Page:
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As an example, when I was first getting to grips with TDD, I was pairing with an experienced agile coach, writing little test methods, then writing the code, and generally feeling good about life. Then I went ahead and wrote some code without a test. The coach, JR, asked me why I'd written the code. I answered: "we'll need it in a minute", to which JR replied "yes, we might". By using the word "might", he introduced the possibility that we might not. As it turned out, we didn't. - DanNorth
A coach introducing Test-Driven Development to sceptical (i.e. most) developers invariably runs into a familiar set of objections.
- - Why do I need to write tests? That's what testers do. - Writing all these tests slows me down, it's a waste of time. - I'm a good programmer! I don't need to write tests to prove my code works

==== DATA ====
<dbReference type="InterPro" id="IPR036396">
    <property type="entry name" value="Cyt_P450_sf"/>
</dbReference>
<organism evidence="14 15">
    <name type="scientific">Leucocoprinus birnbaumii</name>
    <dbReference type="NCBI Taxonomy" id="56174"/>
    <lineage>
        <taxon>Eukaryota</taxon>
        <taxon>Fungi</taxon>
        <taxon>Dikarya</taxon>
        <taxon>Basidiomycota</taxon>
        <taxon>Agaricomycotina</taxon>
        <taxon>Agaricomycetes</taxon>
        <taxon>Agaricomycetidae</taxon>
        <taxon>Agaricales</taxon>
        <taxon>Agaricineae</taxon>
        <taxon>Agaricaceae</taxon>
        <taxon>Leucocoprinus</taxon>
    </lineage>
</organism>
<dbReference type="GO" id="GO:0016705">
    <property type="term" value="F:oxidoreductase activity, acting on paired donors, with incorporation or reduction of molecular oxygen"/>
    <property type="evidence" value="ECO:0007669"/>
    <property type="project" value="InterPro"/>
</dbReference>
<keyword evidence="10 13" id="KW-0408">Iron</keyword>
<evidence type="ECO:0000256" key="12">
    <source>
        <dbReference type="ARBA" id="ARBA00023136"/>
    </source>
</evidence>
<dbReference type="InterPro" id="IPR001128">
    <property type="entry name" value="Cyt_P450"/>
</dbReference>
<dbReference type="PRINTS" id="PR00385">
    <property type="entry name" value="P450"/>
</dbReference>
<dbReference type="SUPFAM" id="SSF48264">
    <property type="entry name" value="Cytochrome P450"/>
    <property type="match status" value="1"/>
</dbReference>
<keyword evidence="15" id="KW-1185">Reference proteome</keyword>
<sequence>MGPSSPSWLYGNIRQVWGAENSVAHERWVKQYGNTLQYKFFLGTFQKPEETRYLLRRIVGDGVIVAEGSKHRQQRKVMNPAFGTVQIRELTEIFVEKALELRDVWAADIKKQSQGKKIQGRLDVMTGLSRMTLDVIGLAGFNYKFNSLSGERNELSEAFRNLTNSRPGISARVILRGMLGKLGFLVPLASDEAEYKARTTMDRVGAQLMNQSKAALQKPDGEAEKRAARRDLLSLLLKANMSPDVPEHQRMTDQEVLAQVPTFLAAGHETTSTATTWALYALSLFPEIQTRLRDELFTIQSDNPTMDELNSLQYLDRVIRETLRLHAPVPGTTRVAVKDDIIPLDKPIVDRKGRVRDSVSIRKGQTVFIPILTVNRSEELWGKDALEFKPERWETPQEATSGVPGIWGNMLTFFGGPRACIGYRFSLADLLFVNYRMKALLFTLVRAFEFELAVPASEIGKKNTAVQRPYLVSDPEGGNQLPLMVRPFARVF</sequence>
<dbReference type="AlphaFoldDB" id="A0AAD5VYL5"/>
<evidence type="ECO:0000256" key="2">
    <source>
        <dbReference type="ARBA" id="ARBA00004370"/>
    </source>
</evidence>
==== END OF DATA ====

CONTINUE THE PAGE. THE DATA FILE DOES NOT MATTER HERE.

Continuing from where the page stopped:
And from testers:
- - Why are you getting programmers to write tests? We all know they can't – that's why you need testers. - Are you trying to take our jobs away? - You obviously don't understand testing or you wouldn't be getting programmers to write tests!
This last comment is particularly ironic. In fact, the testers take on a central and very important role in Behaviour-Driven Development.
The behaviour-centric vocabulary helps us to avoid these common misunderstandings and focus on BDD as a design and delivery process.